Wednesday, May 16, 2007

So the Adventure Begins...

Well, started training yesterday in Oklahoma City.

Day 1: Handshakes and Paperwork

It was a long day of paperwork and indoctrination.

The coolest part is that, as of around 11am May 15th, I can say that I am officially both a Federal Employee and an Air Traffic Controller (I'll just leave off the "in training" part for now. :) )

Day 2: Introductions

The first two days have been full lots of administrative stuff that's, well, kind of dry - benefits, life insurance, travel reimbursement, etc.. The best part by far has been meeting new people.

Most of the students are excited and looking forward to getting into the meat of the training. There are, however, a couple students who are very bummed out about being sent to high cost of living areas and are thinking of quitting. One woman was being sent to a Level 7 seasonal terminal in an area where the average home price is in the $ millions. The cheapest place she can find is a $1400/month room in a basement...with no kitchen.

For the Miami Dade folks, I've seen a whole bunch of alumni here for both Terminal and En Route in various stages of training.

Here's a quick list:

* Greg Weinbrum
* David Brookman
* Tuvar Akio
* Michael Shmeisser (sp?)
* Shawna
* Don Ellington
* Shulji (sp?)

There's two more guys that I know by face, but not by name.

Day 3: Tetris With a Career Attached

Today I retook the AT-SAT with my class. It's part of CAMI's research initiative, and only moderately less painful than being hugged by an Iron Maiden. I scored a 91% on, a few points lower than my previous 94% score. Not bad, considering I spent most of the Letter Factory test trying to keep from falling asleep (literally).

For those not in the know, the LF test is similar in concept to Tetris: you have to put the right pieces in the right place. The difference is:
  • The "pieces" in this case are the letters A, B, C and D coming down on four conveyor belts.
  • Each letter is one of three colors, and needs to be placed in a box of the matching color.
  • Only one letter of each time can go in each box.
  • Every once in a while, a letter other than ABCD comes down and you need to push a "Quality Control" button to remove it.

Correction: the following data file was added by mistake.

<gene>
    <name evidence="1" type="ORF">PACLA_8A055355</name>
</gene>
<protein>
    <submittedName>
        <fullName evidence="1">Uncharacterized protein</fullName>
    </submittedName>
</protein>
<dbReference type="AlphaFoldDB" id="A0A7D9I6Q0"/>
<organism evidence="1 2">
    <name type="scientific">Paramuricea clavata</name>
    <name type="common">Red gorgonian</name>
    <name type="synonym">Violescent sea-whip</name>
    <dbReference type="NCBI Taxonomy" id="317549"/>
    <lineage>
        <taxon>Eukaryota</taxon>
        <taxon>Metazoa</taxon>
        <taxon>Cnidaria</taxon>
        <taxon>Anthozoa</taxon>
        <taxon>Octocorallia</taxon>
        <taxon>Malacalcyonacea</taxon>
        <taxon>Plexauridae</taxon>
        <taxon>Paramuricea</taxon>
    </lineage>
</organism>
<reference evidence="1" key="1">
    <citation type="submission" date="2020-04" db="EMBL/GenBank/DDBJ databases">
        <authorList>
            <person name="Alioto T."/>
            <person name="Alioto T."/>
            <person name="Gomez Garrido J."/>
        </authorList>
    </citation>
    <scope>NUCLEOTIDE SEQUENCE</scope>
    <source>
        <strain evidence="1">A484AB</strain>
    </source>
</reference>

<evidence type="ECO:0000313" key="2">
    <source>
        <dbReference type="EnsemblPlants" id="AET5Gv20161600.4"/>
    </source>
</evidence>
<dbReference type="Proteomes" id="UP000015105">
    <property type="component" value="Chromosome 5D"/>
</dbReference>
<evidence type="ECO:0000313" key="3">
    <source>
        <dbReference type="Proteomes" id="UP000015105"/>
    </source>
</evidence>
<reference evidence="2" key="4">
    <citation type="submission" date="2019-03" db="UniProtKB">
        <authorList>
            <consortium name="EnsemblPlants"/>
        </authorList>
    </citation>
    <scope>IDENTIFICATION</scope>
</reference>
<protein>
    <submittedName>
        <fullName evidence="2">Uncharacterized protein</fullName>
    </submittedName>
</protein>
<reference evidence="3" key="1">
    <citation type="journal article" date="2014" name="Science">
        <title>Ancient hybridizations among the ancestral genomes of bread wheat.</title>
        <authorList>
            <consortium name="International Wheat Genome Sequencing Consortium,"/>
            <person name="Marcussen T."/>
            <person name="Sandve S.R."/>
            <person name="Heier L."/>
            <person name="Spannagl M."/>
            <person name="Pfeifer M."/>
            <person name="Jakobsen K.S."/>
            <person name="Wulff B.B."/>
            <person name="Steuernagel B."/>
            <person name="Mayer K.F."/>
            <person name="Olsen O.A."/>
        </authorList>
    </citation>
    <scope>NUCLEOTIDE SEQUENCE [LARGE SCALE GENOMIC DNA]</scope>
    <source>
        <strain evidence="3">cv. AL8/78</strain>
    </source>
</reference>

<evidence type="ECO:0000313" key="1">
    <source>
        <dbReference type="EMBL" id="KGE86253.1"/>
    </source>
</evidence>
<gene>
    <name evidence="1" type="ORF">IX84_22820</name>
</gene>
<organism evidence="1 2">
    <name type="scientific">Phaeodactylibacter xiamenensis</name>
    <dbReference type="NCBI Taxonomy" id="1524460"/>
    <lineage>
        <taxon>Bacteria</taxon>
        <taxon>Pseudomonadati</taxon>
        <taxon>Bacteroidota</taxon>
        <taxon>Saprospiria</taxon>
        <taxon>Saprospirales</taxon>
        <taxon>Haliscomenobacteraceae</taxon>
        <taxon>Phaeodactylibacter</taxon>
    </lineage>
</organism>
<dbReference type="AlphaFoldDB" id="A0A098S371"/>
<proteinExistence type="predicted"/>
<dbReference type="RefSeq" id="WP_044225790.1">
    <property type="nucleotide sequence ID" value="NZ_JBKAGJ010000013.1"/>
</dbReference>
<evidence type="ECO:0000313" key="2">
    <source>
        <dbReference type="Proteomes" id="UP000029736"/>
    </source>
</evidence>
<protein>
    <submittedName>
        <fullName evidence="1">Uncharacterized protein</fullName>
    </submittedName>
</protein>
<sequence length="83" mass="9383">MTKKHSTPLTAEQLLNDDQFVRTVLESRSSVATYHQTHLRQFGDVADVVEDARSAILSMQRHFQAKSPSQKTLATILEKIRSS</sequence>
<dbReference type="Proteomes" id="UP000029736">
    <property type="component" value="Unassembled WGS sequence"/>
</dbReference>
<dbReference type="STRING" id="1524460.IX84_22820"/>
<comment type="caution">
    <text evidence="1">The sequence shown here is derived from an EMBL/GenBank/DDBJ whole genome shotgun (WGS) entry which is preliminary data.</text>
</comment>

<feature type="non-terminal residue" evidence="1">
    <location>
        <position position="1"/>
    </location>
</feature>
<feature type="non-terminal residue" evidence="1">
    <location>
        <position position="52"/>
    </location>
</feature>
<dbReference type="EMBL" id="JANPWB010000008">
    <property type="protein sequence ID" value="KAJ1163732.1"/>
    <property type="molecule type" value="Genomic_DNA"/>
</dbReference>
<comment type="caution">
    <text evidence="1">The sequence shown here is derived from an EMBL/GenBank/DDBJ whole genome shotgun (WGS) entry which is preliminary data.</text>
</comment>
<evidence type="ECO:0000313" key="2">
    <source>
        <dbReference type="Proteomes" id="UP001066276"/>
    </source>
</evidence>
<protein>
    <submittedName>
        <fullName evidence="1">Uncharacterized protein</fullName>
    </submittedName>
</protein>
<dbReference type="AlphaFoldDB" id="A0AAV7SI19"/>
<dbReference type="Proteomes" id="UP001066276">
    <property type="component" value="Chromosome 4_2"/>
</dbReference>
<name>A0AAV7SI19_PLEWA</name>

• When you run out of boxes, you need to order more.
  • After each run-through, the computer asks you a bunch of situational awareness questions. (Ex: What letters would have been needed to fill the boxes you currently had open?)
I remember the first time I took this test, back in Miami. It was like an 8 hour heart attack, plugging through the math, angles, scan test, etc., hoping to come out on the other end with a passing score and a checkmark on my path to ATC.

Day 4: Fun with Weather Products

Today was all about tower equipment and weather products.

Curt, one of our A-leads, gave us a rundown of all the different equipment we'll be using in the tower. Frequency selectors, lighting controls, ILS monitors, wake turbulence timers and other things featured in the lecture. There's a lot of toys up in the tower, and by the time he was done I had a good grasp of how they all worked. Afterwards, we got to go over to the table-top lab and see the different pieces of equipment in person.

Following the Tower Equipment lesson (and lunch) we met our weather instructor, who's a former AFSS-er and doesn't do a very good job of hiding his bitterness towards the FAA over the takeover of Flight Service by Lockheed-Martin. I can't blame him.

The first part of his session involved discussion of numerous weather products. Many of them are familiar from my flying (METARs, TAFs, Area Forecasts, HIWAS) but it was definitely interesting to see the other side of things. I had never given much thought to how these products were generated, but thanks to this class now I know the different requirements for each. It's a lot of info and somewhat tedious, but at the same time it's useful in a "fun fact" sort of way.

The second part of the lesson was a CBI course on the ASOS automated weather reporting system that's used on most airports to determine the weather. Now, I'm big into technology and all that, and it was cool to learn how to generate METARs/SPECIs and transmit them to FSS. The problem was the presentation itself. It was extremely frustrating in that you couldn't skip ahead, and you had to sit there and listen to very repetitive instructions. For instance, whenever you had to actually type in remarks for a particular report (say, RMK TORNADO 3SE MOV NE ) it would launch into a 1.5 minute spiel on how to enter text into the text box. And it would do it for every instance! For instance, the reports for Tornado, Thunderstorms, Hail, Volcanic Ash, and Virga are very similar. And each time, you had sit there while the thing babbled on about how to physically type the remarks.

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